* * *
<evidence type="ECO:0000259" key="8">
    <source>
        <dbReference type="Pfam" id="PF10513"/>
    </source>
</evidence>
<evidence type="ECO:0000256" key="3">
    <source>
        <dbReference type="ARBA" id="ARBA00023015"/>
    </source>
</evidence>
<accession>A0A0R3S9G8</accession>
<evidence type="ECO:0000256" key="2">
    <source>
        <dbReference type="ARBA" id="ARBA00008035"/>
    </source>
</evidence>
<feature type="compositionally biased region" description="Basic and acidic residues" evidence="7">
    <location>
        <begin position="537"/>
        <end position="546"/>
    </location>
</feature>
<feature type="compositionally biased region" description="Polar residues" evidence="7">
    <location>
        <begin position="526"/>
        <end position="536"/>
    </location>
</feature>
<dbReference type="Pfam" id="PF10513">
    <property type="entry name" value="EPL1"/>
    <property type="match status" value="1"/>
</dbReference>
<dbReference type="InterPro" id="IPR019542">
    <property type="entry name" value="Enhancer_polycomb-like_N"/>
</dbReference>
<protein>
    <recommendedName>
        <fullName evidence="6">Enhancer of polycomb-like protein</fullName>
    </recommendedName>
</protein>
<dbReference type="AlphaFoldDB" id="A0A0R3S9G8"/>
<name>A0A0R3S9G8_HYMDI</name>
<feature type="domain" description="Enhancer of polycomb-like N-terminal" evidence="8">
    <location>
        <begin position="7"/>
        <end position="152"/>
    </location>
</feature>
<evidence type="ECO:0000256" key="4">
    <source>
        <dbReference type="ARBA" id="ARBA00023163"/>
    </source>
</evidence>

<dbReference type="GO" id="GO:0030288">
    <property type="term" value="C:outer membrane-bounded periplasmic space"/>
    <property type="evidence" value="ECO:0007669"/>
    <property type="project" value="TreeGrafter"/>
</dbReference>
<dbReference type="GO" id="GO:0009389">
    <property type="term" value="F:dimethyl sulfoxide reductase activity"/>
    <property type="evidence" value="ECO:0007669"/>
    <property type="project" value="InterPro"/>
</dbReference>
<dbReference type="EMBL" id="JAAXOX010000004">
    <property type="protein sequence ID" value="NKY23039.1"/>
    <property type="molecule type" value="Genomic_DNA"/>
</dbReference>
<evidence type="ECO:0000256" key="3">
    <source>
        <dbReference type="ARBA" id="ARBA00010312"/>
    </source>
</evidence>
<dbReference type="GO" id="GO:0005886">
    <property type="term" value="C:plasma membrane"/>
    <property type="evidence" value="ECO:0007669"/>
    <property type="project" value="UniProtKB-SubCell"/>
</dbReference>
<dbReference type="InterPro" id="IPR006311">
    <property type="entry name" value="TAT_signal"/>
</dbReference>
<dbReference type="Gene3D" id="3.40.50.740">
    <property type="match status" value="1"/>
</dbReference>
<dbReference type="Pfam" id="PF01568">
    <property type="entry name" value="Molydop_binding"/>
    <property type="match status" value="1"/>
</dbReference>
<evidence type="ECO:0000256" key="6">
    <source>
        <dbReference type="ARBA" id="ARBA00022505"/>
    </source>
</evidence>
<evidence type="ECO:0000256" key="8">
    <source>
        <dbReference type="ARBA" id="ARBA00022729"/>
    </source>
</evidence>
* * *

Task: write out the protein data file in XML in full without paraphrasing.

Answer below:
<evidence type="ECO:0000259" key="8">
    <source>
        <dbReference type="Pfam" id="PF10513"/>
    </source>
</evidence>
<evidence type="ECO:0000256" key="3">
    <source>
        <dbReference type="ARBA" id="ARBA00023015"/>
    </source>
</evidence>
<accession>A0A0R3S9G8</accession>
<evidence type="ECO:0000256" key="2">
    <source>
        <dbReference type="ARBA" id="ARBA00008035"/>
    </source>
</evidence>
<feature type="compositionally biased region" description="Basic and acidic residues" evidence="7">
    <location>
        <begin position="537"/>
        <end position="546"/>
    </location>
</feature>
<feature type="compositionally biased region" description="Polar residues" evidence="7">
    <location>
        <begin position="526"/>
        <end position="536"/>
    </location>
</feature>
<dbReference type="Pfam" id="PF10513">
    <property type="entry name" value="EPL1"/>
    <property type="match status" value="1"/>
</dbReference>
<dbReference type="InterPro" id="IPR019542">
    <property type="entry name" value="Enhancer_polycomb-like_N"/>
</dbReference>
<protein>
    <recommendedName>
        <fullName evidence="6">Enhancer of polycomb-like protein</fullName>
    </recommendedName>
</protein>
<dbReference type="AlphaFoldDB" id="A0A0R3S9G8"/>
<name>A0A0R3S9G8_HYMDI</name>
<feature type="domain" description="Enhancer of polycomb-like N-terminal" evidence="8">
    <location>
        <begin position="7"/>
        <end position="152"/>
    </location>
</feature>
<evidence type="ECO:0000256" key="4">
    <source>
        <dbReference type="ARBA" id="ARBA00023163"/>
    </source>
</evidence>

<dbReference type="GO" id="GO:0030288">
    <property type="term" value="C:outer membrane-bounded periplasmic space"/>
    <property type="evidence" value="ECO:0007669"/>
    <property type="project" value="TreeGrafter"/>
</dbReference>
<dbReference type="GO" id="GO:0009389">
    <property type="term" value="F:dimethyl sulfoxide reductase activity"/>
    <property type="evidence" value="ECO:0007669"/>
    <property type="project" value="InterPro"/>
</dbReference>
<dbReference type="EMBL" id="JAAXOX010000004">
    <property type="protein sequence ID" value="NKY23039.1"/>
    <property type="molecule type" value="Genomic_DNA"/>
</dbReference>
<evidence type="ECO:0000256" key="3">
    <source>
        <dbReference type="ARBA" id="ARBA00010312"/>
    </source>
</evidence>
<dbReference type="GO" id="GO:0005886">
    <property type="term" value="C:plasma membrane"/>
    <property type="evidence" value="ECO:0007669"/>
    <property type="project" value="UniProtKB-SubCell"/>
</dbReference>
<dbReference type="InterPro" id="IPR006311">
    <property type="entry name" value="TAT_signal"/>
</dbReference>
<dbReference type="Gene3D" id="3.40.50.740">
    <property type="match status" value="1"/>
</dbReference>
<dbReference type="Pfam" id="PF01568">
    <property type="entry name" value="Molydop_binding"/>
    <property type="match status" value="1"/>
</dbReference>
<evidence type="ECO:0000256" key="6">
    <source>
        <dbReference type="ARBA" id="ARBA00022505"/>
    </source>
</evidence>
<evidence type="ECO:0000256" key="8">
    <source>
        <dbReference type="ARBA" id="ARBA00022729"/>
    </source>
</evidence>